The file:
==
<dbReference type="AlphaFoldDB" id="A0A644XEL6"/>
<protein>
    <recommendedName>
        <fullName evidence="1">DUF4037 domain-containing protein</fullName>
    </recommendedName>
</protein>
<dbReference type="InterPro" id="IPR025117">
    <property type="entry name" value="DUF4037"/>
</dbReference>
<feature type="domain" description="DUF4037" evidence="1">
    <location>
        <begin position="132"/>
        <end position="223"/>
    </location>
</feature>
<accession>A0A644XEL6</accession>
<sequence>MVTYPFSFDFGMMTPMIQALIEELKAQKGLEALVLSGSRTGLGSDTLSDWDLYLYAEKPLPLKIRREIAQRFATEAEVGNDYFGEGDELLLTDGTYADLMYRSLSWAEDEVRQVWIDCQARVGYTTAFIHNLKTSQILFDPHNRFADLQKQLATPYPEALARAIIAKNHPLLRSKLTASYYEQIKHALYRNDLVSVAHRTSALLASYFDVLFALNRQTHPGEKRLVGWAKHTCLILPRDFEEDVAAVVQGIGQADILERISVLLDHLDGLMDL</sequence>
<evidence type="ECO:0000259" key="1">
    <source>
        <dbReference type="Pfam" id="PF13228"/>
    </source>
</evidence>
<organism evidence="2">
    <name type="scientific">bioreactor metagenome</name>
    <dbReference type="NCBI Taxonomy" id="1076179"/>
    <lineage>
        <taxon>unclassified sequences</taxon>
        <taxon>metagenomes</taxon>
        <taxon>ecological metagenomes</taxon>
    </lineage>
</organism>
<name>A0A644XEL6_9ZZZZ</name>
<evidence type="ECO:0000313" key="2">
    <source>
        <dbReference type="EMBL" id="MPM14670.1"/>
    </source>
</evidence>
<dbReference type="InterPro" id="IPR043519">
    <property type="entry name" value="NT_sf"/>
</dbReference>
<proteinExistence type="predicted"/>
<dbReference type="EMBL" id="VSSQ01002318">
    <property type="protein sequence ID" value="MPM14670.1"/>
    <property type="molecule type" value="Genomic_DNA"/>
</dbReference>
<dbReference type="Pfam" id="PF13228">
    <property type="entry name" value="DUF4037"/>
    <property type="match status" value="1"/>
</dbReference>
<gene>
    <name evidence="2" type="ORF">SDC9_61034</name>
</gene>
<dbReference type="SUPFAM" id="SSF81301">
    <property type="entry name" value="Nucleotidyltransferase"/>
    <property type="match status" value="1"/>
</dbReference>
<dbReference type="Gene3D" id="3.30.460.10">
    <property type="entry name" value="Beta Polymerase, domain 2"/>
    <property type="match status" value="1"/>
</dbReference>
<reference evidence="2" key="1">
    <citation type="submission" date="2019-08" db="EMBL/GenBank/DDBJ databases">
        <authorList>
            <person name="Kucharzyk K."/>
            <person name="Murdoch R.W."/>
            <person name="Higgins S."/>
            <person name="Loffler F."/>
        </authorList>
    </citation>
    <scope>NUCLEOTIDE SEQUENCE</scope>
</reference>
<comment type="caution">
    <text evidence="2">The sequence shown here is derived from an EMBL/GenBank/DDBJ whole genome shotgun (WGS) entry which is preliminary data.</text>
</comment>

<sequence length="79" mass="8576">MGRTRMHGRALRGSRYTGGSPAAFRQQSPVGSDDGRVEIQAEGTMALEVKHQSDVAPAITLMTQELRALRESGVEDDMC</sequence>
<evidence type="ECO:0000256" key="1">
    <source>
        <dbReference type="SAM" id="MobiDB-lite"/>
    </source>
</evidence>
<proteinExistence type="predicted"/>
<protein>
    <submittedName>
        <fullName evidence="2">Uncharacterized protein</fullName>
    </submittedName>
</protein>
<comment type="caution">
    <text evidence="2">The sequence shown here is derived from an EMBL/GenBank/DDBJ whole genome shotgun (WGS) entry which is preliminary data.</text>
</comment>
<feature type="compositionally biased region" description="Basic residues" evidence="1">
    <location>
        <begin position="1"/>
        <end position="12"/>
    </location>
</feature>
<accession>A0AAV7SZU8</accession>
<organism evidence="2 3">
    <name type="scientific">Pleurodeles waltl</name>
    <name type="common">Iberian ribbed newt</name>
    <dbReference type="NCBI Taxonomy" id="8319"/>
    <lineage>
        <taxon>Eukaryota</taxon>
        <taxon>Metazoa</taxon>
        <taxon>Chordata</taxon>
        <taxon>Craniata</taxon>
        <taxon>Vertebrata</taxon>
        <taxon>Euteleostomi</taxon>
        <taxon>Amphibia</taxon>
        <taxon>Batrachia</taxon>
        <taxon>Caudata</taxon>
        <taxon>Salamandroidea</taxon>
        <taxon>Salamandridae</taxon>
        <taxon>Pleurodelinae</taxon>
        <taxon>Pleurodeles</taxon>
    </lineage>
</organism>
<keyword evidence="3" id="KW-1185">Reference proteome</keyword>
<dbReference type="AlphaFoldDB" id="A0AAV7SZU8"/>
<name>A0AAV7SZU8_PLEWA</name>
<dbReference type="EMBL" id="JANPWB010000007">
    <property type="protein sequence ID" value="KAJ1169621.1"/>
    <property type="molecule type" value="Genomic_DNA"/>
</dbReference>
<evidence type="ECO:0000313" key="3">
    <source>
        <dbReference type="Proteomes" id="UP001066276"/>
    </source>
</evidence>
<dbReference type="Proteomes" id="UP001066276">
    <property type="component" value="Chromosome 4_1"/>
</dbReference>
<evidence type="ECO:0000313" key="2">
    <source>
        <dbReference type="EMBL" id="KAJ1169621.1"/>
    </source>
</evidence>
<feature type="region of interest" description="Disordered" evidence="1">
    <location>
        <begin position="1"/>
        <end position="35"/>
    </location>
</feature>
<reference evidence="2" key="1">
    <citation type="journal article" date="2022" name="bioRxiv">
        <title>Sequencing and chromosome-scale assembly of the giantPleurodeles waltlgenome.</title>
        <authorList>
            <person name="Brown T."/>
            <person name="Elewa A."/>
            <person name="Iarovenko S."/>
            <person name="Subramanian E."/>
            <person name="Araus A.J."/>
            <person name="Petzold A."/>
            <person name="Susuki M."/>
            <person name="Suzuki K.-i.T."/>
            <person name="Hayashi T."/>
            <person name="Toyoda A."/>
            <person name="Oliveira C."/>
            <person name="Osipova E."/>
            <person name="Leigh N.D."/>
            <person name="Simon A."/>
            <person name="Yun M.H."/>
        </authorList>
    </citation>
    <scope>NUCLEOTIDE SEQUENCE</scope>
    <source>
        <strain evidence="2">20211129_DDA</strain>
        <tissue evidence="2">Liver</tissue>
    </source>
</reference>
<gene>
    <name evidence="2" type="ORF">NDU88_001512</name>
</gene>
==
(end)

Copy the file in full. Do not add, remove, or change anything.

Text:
<dbReference type="AlphaFoldDB" id="A0A644XEL6"/>
<protein>
    <recommendedName>
        <fullName evidence="1">DUF4037 domain-containing protein</fullName>
    </recommendedName>
</protein>
<dbReference type="InterPro" id="IPR025117">
    <property type="entry name" value="DUF4037"/>
</dbReference>
<feature type="domain" description="DUF4037" evidence="1">
    <location>
        <begin position="132"/>
        <end position="223"/>
    </location>
</feature>
<accession>A0A644XEL6</accession>
<sequence>MVTYPFSFDFGMMTPMIQALIEELKAQKGLEALVLSGSRTGLGSDTLSDWDLYLYAEKPLPLKIRREIAQRFATEAEVGNDYFGEGDELLLTDGTYADLMYRSLSWAEDEVRQVWIDCQARVGYTTAFIHNLKTSQILFDPHNRFADLQKQLATPYPEALARAIIAKNHPLLRSKLTASYYEQIKHALYRNDLVSVAHRTSALLASYFDVLFALNRQTHPGEKRLVGWAKHTCLILPRDFEEDVAAVVQGIGQADILERISVLLDHLDGLMDL</sequence>
<evidence type="ECO:0000259" key="1">
    <source>
        <dbReference type="Pfam" id="PF13228"/>
    </source>
</evidence>
<organism evidence="2">
    <name type="scientific">bioreactor metagenome</name>
    <dbReference type="NCBI Taxonomy" id="1076179"/>
    <lineage>
        <taxon>unclassified sequences</taxon>
        <taxon>metagenomes</taxon>
        <taxon>ecological metagenomes</taxon>
    </lineage>
</organism>
<name>A0A644XEL6_9ZZZZ</name>
<evidence type="ECO:0000313" key="2">
    <source>
        <dbReference type="EMBL" id="MPM14670.1"/>
    </source>
</evidence>
<dbReference type="InterPro" id="IPR043519">
    <property type="entry name" value="NT_sf"/>
</dbReference>
<proteinExistence type="predicted"/>
<dbReference type="EMBL" id="VSSQ01002318">
    <property type="protein sequence ID" value="MPM14670.1"/>
    <property type="molecule type" value="Genomic_DNA"/>
</dbReference>
<dbReference type="Pfam" id="PF13228">
    <property type="entry name" value="DUF4037"/>
    <property type="match status" value="1"/>
</dbReference>
<gene>
    <name evidence="2" type="ORF">SDC9_61034</name>
</gene>
<dbReference type="SUPFAM" id="SSF81301">
    <property type="entry name" value="Nucleotidyltransferase"/>
    <property type="match status" value="1"/>
</dbReference>
<dbReference type="Gene3D" id="3.30.460.10">
    <property type="entry name" value="Beta Polymerase, domain 2"/>
    <property type="match status" value="1"/>
</dbReference>
<reference evidence="2" key="1">
    <citation type="submission" date="2019-08" db="EMBL/GenBank/DDBJ databases">
        <authorList>
            <person name="Kucharzyk K."/>
            <person name="Murdoch R.W."/>
            <person name="Higgins S."/>
            <person name="Loffler F."/>
        </authorList>
    </citation>
    <scope>NUCLEOTIDE SEQUENCE</scope>
</reference>
<comment type="caution">
    <text evidence="2">The sequence shown here is derived from an EMBL/GenBank/DDBJ whole genome shotgun (WGS) entry which is preliminary data.</text>
</comment>

<sequence length="79" mass="8576">MGRTRMHGRALRGSRYTGGSPAAFRQQSPVGSDDGRVEIQAEGTMALEVKHQSDVAPAITLMTQELRALRESGVEDDMC</sequence>
<evidence type="ECO:0000256" key="1">
    <source>
        <dbReference type="SAM" id="MobiDB-lite"/>
    </source>
</evidence>
<proteinExistence type="predicted"/>
<protein>
    <submittedName>
        <fullName evidence="2">Uncharacterized protein</fullName>
    </submittedName>
</protein>
<comment type="caution">
    <text evidence="2">The sequence shown here is derived from an EMBL/GenBank/DDBJ whole genome shotgun (WGS) entry which is preliminary data.</text>
</comment>
<feature type="compositionally biased region" description="Basic residues" evidence="1">
    <location>
        <begin position="1"/>
        <end position="12"/>
    </location>
</feature>
<accession>A0AAV7SZU8</accession>
<organism evidence="2 3">
    <name type="scientific">Pleurodeles waltl</name>
    <name type="common">Iberian ribbed newt</name>
    <dbReference type="NCBI Taxonomy" id="8319"/>
    <lineage>
        <taxon>Eukaryota</taxon>
        <taxon>Metazoa</taxon>
        <taxon>Chordata</taxon>
        <taxon>Craniata</taxon>
        <taxon>Vertebrata</taxon>
        <taxon>Euteleostomi</taxon>
        <taxon>Amphibia</taxon>
        <taxon>Batrachia</taxon>
        <taxon>Caudata</taxon>
        <taxon>Salamandroidea</taxon>
        <taxon>Salamandridae</taxon>
        <taxon>Pleurodelinae</taxon>
        <taxon>Pleurodeles</taxon>
    </lineage>
</organism>
<keyword evidence="3" id="KW-1185">Reference proteome</keyword>
<dbReference type="AlphaFoldDB" id="A0AAV7SZU8"/>
<name>A0AAV7SZU8_PLEWA</name>
<dbReference type="EMBL" id="JANPWB010000007">
    <property type="protein sequence ID" value="KAJ1169621.1"/>
    <property type="molecule type" value="Genomic_DNA"/>
</dbReference>
<evidence type="ECO:0000313" key="3">
    <source>
        <dbReference type="Proteomes" id="UP001066276"/>
    </source>
</evidence>
<dbReference type="Proteomes" id="UP001066276">
    <property type="component" value="Chromosome 4_1"/>
</dbReference>
<evidence type="ECO:0000313" key="2">
    <source>
        <dbReference type="EMBL" id="KAJ1169621.1"/>
    </source>
</evidence>
<feature type="region of interest" description="Disordered" evidence="1">
    <location>
        <begin position="1"/>
        <end position="35"/>
    </location>
</feature>
<reference evidence="2" key="1">
    <citation type="journal article" date="2022" name="bioRxiv">
        <title>Sequencing and chromosome-scale assembly of the giantPleurodeles waltlgenome.</title>
        <authorList>
            <person name="Brown T."/>
            <person name="Elewa A."/>
            <person name="Iarovenko S."/>
            <person name="Subramanian E."/>
            <person name="Araus A.J."/>
            <person name="Petzold A."/>
            <person name="Susuki M."/>
            <person name="Suzuki K.-i.T."/>
            <person name="Hayashi T."/>
            <person name="Toyoda A."/>
            <person name="Oliveira C."/>
            <person name="Osipova E."/>
            <person name="Leigh N.D."/>
            <person name="Simon A."/>
            <person name="Yun M.H."/>
        </authorList>
    </citation>
    <scope>NUCLEOTIDE SEQUENCE</scope>
    <source>
        <strain evidence="2">20211129_DDA</strain>
        <tissue evidence="2">Liver</tissue>
    </source>
</reference>
<gene>
    <name evidence="2" type="ORF">NDU88_001512</name>
</gene>